Water temperature is the big thing to pay attention to for winter fishing. You want to find the warmest water you can because that's where the trout will tend to be & where they'll be feeding -if they're feeding at all. As the water temps drop so does a trout's metabolism until it gets so cold they are essentially in a trance.
Spring fed streams & tail waters below dams are your best bets. If you're stuck with only freestone streams look for places where springs run into the creek - or where "feeder" streams dump in. At those places there will at least be moving water that will help slow down the formation of surface ice. With spring water coming out of the ground at a consistent temperature, it's a good bet fish will be found just down stream of where the spring enters the stream.
You're going to want to fish in the warmest time of the day, too. This isn't just for your comfort, but also because early in the morning the water temps are their coldest. So sleep late & show up in the middle of the day.
As I said before, trout physically slow down in winter. They won't move around a lot for food. Usually the places they have chosen for cover in winter will also have a food supply - & they won't be eating as much either. You want to find these places where the trout are & practically hit them on the nose with your fly to get them to strike. The ideal place would be something like a deeper pool with slower water that has some natural cover, just below a point where a large spring enters the stream.
Winter's not the time to be covering a lot of water. You want to study the stream to find the places where the trout are at. Once you find them, fish them thoroughly & keep going back to them on every winter trip, as the fish won't be moving around to different locations much, if at all.
Because the trout aren't very active, you're going to have to slow your fly down in the drift. Attractor nymphs, egg patterns, & even streamers swung in a dead drift may do the trick, but you'll have to get them down deep to the level where the fish are. Fish slowly & deliberately moving your fly only a foot or two to the left or right on each cast. Remember that you have to practically hit the trout with your fly. Be patient & methodical. Slow your fly down by mending line properly to do so & add weight to your leader as necessary.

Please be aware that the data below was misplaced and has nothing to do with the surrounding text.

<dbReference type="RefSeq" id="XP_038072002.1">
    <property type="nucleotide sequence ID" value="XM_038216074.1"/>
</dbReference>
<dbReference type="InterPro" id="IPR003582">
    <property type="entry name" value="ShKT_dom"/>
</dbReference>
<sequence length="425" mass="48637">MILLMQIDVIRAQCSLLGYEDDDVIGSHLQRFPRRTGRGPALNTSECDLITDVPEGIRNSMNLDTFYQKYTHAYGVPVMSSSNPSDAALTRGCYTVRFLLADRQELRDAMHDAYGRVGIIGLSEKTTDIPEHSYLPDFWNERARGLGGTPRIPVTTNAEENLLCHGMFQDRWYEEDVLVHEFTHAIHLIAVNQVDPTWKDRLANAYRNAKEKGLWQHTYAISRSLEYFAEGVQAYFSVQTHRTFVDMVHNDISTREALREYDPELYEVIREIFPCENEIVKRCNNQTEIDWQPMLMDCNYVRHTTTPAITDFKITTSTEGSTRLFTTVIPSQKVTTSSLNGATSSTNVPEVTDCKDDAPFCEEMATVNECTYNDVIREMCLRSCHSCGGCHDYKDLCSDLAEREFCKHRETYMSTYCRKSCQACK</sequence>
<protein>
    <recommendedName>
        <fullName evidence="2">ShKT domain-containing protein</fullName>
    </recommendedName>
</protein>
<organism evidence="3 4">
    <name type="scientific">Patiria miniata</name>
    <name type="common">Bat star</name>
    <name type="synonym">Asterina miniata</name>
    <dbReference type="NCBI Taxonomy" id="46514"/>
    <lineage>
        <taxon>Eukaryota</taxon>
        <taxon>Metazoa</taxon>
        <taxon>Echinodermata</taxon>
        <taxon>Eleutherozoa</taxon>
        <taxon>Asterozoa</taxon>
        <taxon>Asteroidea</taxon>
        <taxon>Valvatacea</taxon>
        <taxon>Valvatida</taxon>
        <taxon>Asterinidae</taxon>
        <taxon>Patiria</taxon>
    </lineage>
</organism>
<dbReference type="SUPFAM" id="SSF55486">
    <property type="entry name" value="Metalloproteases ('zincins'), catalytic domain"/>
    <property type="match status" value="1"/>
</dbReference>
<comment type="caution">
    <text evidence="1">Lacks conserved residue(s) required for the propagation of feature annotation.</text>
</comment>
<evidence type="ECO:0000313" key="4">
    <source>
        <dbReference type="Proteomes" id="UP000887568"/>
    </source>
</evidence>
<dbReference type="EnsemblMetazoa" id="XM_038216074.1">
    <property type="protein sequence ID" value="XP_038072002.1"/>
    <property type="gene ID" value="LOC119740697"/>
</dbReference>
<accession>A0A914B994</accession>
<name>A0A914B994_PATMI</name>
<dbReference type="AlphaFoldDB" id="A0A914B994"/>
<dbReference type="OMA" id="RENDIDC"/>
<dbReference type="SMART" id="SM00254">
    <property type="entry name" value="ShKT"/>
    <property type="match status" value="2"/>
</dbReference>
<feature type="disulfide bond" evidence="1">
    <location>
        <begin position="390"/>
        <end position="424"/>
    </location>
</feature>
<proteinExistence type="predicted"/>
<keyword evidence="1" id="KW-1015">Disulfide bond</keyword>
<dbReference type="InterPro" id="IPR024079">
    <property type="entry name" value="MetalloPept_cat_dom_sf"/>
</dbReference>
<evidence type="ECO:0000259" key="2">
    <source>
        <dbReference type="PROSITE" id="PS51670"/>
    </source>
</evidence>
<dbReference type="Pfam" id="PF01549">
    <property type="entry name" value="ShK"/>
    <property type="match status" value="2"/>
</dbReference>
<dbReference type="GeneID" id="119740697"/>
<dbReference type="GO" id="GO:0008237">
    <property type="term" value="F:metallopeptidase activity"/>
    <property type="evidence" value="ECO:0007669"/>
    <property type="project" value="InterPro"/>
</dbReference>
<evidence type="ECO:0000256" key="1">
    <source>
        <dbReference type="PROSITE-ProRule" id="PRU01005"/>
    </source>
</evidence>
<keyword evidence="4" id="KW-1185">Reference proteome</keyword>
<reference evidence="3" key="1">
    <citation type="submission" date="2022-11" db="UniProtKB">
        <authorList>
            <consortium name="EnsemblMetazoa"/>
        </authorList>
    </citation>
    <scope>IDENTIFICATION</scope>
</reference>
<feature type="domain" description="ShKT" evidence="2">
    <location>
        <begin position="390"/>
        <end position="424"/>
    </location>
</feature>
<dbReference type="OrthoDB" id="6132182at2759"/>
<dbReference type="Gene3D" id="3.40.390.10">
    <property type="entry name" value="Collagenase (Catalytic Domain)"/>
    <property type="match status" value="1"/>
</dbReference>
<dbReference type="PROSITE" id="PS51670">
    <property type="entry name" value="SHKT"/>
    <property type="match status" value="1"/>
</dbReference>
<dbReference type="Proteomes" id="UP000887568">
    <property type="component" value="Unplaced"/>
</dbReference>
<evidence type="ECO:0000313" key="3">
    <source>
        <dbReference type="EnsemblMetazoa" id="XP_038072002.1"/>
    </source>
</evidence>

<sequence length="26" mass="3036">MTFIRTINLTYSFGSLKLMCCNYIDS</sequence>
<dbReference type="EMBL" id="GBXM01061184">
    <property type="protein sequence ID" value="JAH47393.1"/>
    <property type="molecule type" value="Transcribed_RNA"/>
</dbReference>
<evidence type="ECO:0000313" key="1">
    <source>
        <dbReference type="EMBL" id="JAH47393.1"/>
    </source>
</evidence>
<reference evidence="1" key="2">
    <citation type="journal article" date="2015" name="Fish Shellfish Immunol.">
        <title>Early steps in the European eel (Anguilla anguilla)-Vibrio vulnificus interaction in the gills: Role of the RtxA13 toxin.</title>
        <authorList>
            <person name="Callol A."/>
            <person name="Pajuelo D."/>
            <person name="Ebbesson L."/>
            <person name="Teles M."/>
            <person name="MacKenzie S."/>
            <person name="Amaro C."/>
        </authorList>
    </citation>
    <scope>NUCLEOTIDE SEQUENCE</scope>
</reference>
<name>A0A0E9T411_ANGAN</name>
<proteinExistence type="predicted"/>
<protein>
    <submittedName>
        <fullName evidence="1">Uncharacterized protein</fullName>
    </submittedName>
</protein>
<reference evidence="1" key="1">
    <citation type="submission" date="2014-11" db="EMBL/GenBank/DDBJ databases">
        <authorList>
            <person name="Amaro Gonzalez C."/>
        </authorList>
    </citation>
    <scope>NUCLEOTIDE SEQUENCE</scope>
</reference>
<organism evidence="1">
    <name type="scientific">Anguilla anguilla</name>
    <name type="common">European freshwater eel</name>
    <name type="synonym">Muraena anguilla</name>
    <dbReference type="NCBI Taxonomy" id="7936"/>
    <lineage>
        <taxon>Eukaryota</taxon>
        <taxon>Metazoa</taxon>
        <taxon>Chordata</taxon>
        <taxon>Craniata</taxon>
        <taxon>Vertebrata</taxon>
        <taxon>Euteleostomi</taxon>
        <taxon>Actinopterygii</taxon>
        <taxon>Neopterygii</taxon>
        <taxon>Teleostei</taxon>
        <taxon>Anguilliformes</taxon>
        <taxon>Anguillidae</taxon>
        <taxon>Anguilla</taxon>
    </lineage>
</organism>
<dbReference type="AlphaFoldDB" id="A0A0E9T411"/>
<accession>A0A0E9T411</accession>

Enough can't be said about safety while fishing in the winter. It's always a good idea to have someone along with you & to stay withing eye & ear shot of each other. Hypothermia is no joke. Even if you're the best Olympic swimmer in the world, if you take a dunk in winter you're in big trouble & you'll have only a few short minuets before the worst could happen.
Be aware of ice both in & around the water. High water in winter carries large, heavy chunks of ice that are moving way too fast for you to dodge when wading. It's a good idea to stay out of the water all together. Beware of iced-over banks, too. You might think what you're standing on is earthen shore when it might actually be ice. Never stand on ice along the stream bank. You don't know what's under there & if it breaks away under your weight you're going to be in trouble.
One tackle tip for you lovers of bamboo fly rods: I have a general rule for myself that says "if it's below freezing outside, or if it's cold enough for ice to form in the line guides, I leave my bamboo rod at home". The cold can make the glue holding the rod joints together brittle & even a little stress could cause breakage in the rod - especially in the tip section where there isn't a lot of bamboo. Rather than face the heartbreak of a damaged rod, fish with your favorite fiberglass or graphite fly rod when it's that cold outside.
Cabin fever may be getting the best of you. Maybe you just can't wait until spring to wet a line? So why not go out there in the cold & snow? Winter fly fishing can be really fun. With a little planing, patience, & an eye toward safety you might enjoy some tight lines before the Spring gets here!!!